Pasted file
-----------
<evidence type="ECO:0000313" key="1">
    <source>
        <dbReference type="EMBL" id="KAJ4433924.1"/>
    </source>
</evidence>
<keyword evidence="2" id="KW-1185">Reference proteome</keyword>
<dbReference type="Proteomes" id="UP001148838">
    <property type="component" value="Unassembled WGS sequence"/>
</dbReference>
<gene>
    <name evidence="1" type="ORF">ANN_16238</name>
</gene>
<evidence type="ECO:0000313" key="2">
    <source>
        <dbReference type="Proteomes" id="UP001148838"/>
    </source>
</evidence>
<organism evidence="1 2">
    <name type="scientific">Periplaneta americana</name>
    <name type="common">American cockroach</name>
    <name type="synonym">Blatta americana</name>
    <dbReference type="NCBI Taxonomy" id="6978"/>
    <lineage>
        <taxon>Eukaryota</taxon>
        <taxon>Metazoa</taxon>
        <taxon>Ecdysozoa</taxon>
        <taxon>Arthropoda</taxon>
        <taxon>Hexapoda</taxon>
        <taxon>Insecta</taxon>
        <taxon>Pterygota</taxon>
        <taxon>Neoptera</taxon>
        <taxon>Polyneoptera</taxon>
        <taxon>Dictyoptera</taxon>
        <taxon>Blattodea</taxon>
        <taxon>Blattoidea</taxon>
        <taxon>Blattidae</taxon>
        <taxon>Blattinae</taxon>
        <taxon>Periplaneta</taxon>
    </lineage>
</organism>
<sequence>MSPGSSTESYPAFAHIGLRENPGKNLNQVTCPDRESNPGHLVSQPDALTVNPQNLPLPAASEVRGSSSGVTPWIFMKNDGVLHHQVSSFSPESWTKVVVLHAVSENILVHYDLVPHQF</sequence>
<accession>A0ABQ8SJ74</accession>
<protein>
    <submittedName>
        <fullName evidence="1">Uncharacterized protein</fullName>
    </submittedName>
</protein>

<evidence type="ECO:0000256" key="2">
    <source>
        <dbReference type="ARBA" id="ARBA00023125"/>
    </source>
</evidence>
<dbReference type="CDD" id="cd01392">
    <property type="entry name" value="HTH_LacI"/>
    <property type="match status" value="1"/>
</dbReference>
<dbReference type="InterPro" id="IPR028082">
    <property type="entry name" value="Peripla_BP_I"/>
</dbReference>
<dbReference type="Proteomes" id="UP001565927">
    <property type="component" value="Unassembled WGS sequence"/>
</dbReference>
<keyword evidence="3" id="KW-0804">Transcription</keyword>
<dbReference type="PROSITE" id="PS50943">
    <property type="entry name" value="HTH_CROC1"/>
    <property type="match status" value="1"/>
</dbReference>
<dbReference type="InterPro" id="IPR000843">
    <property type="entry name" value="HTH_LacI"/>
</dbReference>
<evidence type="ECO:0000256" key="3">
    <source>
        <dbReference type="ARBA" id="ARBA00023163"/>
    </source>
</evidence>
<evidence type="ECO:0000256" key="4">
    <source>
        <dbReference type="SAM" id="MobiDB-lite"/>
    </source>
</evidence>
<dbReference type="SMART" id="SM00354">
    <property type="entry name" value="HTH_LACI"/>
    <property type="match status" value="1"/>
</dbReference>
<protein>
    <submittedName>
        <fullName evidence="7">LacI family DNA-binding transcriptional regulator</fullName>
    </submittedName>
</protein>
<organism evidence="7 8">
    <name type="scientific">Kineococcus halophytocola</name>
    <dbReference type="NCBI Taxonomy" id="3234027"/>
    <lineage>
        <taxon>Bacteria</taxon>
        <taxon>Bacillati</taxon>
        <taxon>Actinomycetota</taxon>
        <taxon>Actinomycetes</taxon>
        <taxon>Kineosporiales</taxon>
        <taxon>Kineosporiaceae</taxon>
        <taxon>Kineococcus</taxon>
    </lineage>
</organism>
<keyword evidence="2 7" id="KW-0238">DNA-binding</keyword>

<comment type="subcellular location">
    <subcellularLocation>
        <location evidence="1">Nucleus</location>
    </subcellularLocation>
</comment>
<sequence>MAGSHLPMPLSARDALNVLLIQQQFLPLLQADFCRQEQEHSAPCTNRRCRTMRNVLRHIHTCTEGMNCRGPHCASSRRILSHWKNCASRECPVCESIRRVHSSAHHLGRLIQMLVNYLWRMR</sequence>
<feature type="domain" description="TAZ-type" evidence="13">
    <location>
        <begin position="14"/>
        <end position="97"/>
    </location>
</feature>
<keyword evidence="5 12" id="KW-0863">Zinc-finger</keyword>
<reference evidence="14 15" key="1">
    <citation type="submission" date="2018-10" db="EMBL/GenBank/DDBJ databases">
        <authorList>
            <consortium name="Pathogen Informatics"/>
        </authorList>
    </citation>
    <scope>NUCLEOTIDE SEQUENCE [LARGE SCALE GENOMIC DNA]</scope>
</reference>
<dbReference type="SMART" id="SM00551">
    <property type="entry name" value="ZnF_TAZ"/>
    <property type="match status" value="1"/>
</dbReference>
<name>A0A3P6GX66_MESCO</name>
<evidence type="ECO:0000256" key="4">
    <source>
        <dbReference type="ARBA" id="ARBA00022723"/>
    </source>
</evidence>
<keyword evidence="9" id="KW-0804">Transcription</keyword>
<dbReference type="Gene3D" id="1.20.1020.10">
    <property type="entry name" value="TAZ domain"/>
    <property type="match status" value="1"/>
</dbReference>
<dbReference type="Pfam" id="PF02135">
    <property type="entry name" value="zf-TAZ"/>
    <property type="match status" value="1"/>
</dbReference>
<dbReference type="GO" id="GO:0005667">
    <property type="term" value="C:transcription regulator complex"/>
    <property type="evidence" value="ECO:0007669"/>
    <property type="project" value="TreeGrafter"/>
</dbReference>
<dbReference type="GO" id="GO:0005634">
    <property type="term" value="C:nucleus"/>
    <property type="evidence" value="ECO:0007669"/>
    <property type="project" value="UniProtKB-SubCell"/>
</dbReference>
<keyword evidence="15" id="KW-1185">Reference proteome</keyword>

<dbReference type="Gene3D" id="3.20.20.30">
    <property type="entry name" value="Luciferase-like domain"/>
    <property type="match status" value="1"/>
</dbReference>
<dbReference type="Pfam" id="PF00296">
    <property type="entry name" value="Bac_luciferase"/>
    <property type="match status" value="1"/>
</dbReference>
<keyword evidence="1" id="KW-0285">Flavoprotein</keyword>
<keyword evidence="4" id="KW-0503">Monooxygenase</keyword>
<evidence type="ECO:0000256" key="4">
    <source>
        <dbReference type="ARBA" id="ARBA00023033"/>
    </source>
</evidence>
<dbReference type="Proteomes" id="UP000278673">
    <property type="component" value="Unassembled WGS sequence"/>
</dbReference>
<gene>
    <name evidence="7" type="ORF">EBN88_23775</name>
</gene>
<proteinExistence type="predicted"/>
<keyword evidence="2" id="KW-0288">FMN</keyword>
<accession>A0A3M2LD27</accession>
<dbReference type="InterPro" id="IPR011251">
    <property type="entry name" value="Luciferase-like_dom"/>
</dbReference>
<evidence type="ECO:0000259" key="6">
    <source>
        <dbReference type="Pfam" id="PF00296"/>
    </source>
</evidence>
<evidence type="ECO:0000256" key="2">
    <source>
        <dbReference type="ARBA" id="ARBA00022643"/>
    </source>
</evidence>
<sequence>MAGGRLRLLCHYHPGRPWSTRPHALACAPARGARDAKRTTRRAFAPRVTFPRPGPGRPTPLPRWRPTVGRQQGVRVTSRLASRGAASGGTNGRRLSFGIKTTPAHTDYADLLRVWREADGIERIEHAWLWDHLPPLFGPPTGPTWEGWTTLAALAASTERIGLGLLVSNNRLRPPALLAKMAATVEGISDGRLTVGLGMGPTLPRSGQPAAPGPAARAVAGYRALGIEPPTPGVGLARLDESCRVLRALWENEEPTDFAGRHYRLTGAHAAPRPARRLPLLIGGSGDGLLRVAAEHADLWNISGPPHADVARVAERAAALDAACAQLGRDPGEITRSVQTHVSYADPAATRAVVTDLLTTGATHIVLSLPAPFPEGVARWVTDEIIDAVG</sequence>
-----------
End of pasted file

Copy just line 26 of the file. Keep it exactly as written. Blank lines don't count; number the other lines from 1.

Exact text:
        <taxon>Ecdysozoa</taxon>